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We got an insurance payment for the flooded contents of our house months ago, but we can’t refurnish until the renovation is complete. So I’ve got some extra cash on hand, and I wasn’t sure what to do with it. I put it in a savings account for safekeeping, but I figured it might be smarter to invest it in the stock market. I have no clue about stocks or anything financial, but fortunately my father is another story. In fact he’s what most people would call a Financial Wiz.

So after talking it over on his recent visit, I opened an E*Trade account. Today, Dad called me up and guided me through my first purchases: a little CHK, a little BHP, a little EP. Dad specializes in selling covered call options, but we were unable to sell options on these stocks today because my account is too new. That’s fine, because I want to take baby steps and understand what I’m doing.

I’ve already made $20 in the last hour, which is kind of fun, but I have a lot of questions about this whole process. Who are these companies I’m investing in? What am I really promoting? I’ll sort that out eventually, but for now I’m just trying to understand the basic mechanics. It’s fun to be able to do something like this with my father, and I’m grateful that he’s sharing his wisdom with me.

Published inFamilyFinancial Shit


  1. Yikes, direct investments from individual investors is kinda of scary. I would recommend some kind of low cost index fund.

  2. Lee Lee

    It’s always fun to learn something new from a wise soul. Especially when it’s your father. Just don’t get in too deep man.

  3. Not that I really know anything about stocks & bonds, but I’m guessing a “covered call option” is related to short selling in some way. Hope you didn’t mind me clicking on your links–looks like all three companies are (just a little) down at the close…on the other hand, if you ARE looking to short the stocks, that’s good news…but you’d be borrowing, not actually buying the shares.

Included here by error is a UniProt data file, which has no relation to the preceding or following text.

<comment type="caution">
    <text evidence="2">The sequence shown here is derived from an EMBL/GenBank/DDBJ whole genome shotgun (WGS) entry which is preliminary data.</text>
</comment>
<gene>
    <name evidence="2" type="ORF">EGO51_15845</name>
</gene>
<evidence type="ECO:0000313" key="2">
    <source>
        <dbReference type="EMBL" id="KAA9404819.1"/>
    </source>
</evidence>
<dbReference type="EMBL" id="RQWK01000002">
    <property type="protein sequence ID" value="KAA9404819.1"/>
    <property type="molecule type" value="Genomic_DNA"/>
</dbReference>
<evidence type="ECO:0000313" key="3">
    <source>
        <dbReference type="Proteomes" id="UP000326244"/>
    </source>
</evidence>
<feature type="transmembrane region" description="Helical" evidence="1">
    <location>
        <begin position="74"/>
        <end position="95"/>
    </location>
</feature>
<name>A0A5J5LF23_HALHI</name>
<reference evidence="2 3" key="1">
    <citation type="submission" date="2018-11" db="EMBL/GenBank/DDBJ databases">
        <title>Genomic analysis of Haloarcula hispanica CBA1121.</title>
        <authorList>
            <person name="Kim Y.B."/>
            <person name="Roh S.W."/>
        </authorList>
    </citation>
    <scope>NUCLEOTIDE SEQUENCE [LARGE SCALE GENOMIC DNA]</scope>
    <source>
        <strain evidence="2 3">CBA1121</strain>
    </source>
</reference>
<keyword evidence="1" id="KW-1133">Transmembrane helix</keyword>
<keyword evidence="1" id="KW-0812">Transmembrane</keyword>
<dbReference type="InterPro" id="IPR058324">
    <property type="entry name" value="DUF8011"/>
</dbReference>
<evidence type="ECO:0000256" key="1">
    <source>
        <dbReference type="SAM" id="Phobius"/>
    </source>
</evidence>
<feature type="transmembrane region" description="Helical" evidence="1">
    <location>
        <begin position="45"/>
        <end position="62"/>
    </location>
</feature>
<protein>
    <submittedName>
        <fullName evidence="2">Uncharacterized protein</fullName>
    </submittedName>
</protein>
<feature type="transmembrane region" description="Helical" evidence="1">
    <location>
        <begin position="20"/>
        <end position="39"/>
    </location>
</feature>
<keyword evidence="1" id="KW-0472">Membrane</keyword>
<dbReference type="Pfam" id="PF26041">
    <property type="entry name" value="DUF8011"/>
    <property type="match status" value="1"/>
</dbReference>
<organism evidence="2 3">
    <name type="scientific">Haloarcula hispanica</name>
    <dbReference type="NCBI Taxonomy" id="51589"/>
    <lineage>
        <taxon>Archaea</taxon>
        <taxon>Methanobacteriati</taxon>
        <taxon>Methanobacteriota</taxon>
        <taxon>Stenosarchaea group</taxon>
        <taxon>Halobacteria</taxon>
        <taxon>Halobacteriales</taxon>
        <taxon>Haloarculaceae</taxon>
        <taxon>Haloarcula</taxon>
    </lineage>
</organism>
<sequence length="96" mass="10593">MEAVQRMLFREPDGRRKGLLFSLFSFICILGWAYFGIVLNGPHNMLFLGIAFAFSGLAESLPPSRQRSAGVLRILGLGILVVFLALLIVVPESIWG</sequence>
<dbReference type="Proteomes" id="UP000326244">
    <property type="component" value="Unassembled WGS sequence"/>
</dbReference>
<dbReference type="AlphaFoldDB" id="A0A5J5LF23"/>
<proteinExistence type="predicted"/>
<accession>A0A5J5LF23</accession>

That, I understand, sort of…beyond that, when I think about financial markets, my head starts to hurt.

  4. David David

    I would NOT put your insurance money in the stockmarket. Put it in a savings account, take pocket-change worth of interest, and rest easy knowing it’s completely safe. Or maybe your dad would compensate you if you lose half your money.

  5. I agree with David. The stock market is not the place for short term investing.

    You made a quick $20, but that just shows the volatility of those stocks. You could also lose $20 in the same period, and in fact you probably will. It would only be in the long term that you would have gains.

    I hate to disagree with your dad.

  6. Actually I was a little disingenuous in my original post. The truth is that we have more cash from our insurance settlement than we will need for refurnishing our basement. Therefore I’m thinking of this as a long-term investment.

  7. Long term is good, but I would still suggest an index fund. The only way to beat the market (other than dumb luck) is to know more than everyone else. That’s not very likely.

    Unless you have inside information, it’s unlikely that you would ever be able to beat the market. (This is why congressmen are the best investors in the world.)

    You also have to consider your transaction cost (i.e. the cost of trading).

    I personally don’t have enough money to invest, but if I did I would start with an index fund. As a volunteer, I’ve been on the investment management committee of a non-profit and running their $40 million endowment. My experience has been that even the best managers in the business (and we never hired anyone but the best) can rarely beat the markets for large and mid cap stocks.